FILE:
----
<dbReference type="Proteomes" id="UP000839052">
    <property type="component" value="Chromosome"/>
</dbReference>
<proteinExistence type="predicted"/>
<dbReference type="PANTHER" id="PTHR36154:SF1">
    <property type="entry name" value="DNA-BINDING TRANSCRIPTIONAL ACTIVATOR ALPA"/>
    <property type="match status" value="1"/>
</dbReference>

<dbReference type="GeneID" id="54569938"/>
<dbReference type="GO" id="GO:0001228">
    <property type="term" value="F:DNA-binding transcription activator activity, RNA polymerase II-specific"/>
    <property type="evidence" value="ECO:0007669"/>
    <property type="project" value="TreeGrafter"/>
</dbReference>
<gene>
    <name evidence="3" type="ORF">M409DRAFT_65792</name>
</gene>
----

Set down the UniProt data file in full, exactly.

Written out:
<dbReference type="Proteomes" id="UP000839052">
    <property type="component" value="Chromosome"/>
</dbReference>
<proteinExistence type="predicted"/>
<dbReference type="PANTHER" id="PTHR36154:SF1">
    <property type="entry name" value="DNA-BINDING TRANSCRIPTIONAL ACTIVATOR ALPA"/>
    <property type="match status" value="1"/>
</dbReference>

<dbReference type="GeneID" id="54569938"/>
<dbReference type="GO" id="GO:0001228">
    <property type="term" value="F:DNA-binding transcription activator activity, RNA polymerase II-specific"/>
    <property type="evidence" value="ECO:0007669"/>
    <property type="project" value="TreeGrafter"/>
</dbReference>
<gene>
    <name evidence="3" type="ORF">M409DRAFT_65792</name>
</gene>